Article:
The ectoparasitic mite, Varroa destructor Anderson and Trueman（Mesostigmata: Varroidae）, causes tremendous damage to the beekeeping and pollination industries. These industries rely upon the naïve European honey bee, Apis mellifera L.（Hymenoptera: Apidae）, to which the mite has spread from its native host, the Asian honey bee, Apis cerana Fabricius. Researchers around the globe have been building our understanding of the ecology of V. destructor. However, the research has not been regularly reviewed in Japanese, and researchers and beekeepers in Japan have not had access to the most update reports over the past two decades. Here, I review recent developments in the study of the biology and ecology of V. destructor and the resistance of honey bees to the mite in Japanese.
We investigated the efficacy of various insecticides, including diamide, on the oriental tea tortrix, Homona magnanima Diakonoff（Lepidoptera: Tortricidae）, a major pest of tea（Camellia cinensis）, in Kagoshima Prefecture, Japan. The results showed that diamide insecticides had low efficacy against the oriental tea tortrix in the southern part of the prefecture（Nansatsu region； Makurazaki City, Minamikyushu City）. The LC50 values ranged from 28.26 to 267.62 ppm（Resistance Ratio（RR）: 41.0–387.9）for flubendiamide, 40.60 to 67.75 ppm（RR: 24.9–41.6）for chlorantraniliprole, and 40.33 to 107.49 ppm（RR: 93.8–250.0）for cyantraniliprole, indicating that the oriental tea tortrix has developed resistance to diamide insecticides. The insecticides other than diamide and benzoylurea IGR were highly effective. However, in other areas of the prefecture, all insecticides（including diamide）tested showed high efficiency. Furthermore, crossbreeding experiments showed that diamide resistance is autosomal, incompletely recessive. In the future, it is necessary to monitor the recovery of susceptibility against diamide insecticides in the Nansatsu region while avoiding the expansion of resistance development.
Five phytoseiid mite species: Phytoseiulus persimilis Athias-Henriot, Neoseiulus californicus（McGregor）, Neoseiulus womersleyi（Schicha）, Amblyseius eharai Amitai and Swirski, and Euseius sojaensis（Ehara）（Acari: Phytoseiidae）were collected from commercial Japanese pear orchards in Shizuoka Prefecture. To evaluate the suppressive effect of generalist phytoseiid species on the spider mite Tetranychus kanzawai Kishida（Acari: Tetranychidae）, we compared four treatments（E. sojaensis release, A. eharai release, synthetic pyrethroid application, and no-release）performed in a greenhouse. These treatments were conducted when T. kanzawai densities were low, and pine pollen was provided as alternative food for predatory mites in all treatments. At late June, the peak densities of T. kanzawai were significantly low in E. sojaensis release and in no-release compared with in pyrethroid application and in A. eharai release. The dominant phytoseiid species in E. sojaensis release and in no release was E. sojaensis. After July, however, E. sojaensis densities became lower in E. sojaensis release as well as no-release, and thus T. kanzawai densities became higher in all treatments at early August. These results suggest that conservation and augmentative release of E. sojaensis prior to T. kanzawai population increase, might suppress the outbreak of this spider mite in Japanese pear orchards until early summer.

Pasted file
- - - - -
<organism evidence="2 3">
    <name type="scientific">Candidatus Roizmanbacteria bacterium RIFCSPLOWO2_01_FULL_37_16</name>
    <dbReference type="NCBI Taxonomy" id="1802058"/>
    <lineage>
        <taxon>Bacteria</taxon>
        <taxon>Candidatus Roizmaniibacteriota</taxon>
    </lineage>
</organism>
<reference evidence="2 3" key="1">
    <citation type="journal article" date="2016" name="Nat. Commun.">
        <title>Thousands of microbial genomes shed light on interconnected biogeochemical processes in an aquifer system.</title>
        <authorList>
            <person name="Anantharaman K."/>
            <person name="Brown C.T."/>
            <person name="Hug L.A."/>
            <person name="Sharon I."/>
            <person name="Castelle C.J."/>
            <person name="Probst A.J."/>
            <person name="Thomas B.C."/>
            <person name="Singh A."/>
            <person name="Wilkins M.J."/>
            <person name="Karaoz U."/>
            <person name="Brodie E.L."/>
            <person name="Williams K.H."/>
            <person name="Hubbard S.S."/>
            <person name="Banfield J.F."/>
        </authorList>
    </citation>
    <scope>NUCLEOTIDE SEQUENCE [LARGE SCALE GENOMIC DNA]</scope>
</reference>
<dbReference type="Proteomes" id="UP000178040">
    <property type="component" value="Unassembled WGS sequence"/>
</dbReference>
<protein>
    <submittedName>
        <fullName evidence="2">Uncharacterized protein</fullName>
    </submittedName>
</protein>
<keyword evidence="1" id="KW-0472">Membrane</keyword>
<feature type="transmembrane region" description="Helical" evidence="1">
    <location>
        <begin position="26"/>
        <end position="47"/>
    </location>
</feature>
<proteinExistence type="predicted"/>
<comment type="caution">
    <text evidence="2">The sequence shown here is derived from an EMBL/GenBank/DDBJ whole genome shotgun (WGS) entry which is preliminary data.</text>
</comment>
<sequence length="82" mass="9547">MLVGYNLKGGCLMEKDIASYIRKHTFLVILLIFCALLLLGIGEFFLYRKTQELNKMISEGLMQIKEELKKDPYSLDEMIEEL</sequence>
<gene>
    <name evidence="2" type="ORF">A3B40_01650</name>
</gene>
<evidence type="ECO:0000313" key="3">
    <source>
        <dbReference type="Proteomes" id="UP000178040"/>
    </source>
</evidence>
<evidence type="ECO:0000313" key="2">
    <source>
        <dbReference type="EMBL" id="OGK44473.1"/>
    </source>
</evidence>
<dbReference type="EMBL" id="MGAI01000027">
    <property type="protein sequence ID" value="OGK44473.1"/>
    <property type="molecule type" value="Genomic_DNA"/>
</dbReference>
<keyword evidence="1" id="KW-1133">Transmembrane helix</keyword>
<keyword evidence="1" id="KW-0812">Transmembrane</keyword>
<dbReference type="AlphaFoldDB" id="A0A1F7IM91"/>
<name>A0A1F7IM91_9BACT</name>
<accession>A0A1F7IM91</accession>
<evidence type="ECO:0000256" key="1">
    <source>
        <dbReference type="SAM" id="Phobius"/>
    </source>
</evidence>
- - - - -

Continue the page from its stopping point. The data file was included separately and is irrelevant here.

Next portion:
We evaluated the effects of tannic acid and four major catechins present in tea on the insecticidal activity of Bacillus thuringiensis serovar kurstaki formulation against Adoxophyes honmai Yasuda（Lepidoptera: Tortricidae）using the oral administration method. We also evaluated the insecticidal activity of B. thuringiensis against A. honmai using the leaf dipping method with tea leaves plucked in different tea seasons in 2010 and 2011: in May（hereafter referred to as 1st tea）, June to July（hereafter referred to as 2nd tea）, August to mid-September（hereafter referred to as 3rd tea）, and late September to October（hereafter referred to as 4th tea）. The catechin content was measured at the time of each harvest in 2011. Tannic acid and catechins decreased the B. thuringiensis activity in a dose response-dependent manner. The insecticidal activity was decreased by the late tea season and was found to be lowest in the 4th tea. The content of the catechins in the four seasons was in the following order: 2nd tea＞3rd tea＞4th tea＞1st tea. Though these results suggest no direct relationship between the content of catechins and insecticidal activity on tea leaves, other factors might be involved to influence the effects of B. thuringiensis.
A method of rearing successive generations of the rice stink bug, Lagynotomus elongatus（Dallas）（Hemiptera: Pentatomidae）, was developed. The insects were supplied with rice spikelets and millet seedlings as food. Absorbent cotton sheets soaked with sufficient water were laid over the entire bottom of the rearing container； abundance of water was a key point. Use of this method decreased the mortality of young nymphs, resulting in a survival rate of 33% across the entire nymphal stage. Although the adult body length was on average 15% shorter than in field-collected adults, we were able to rear successive generations of L. elongatus over a year.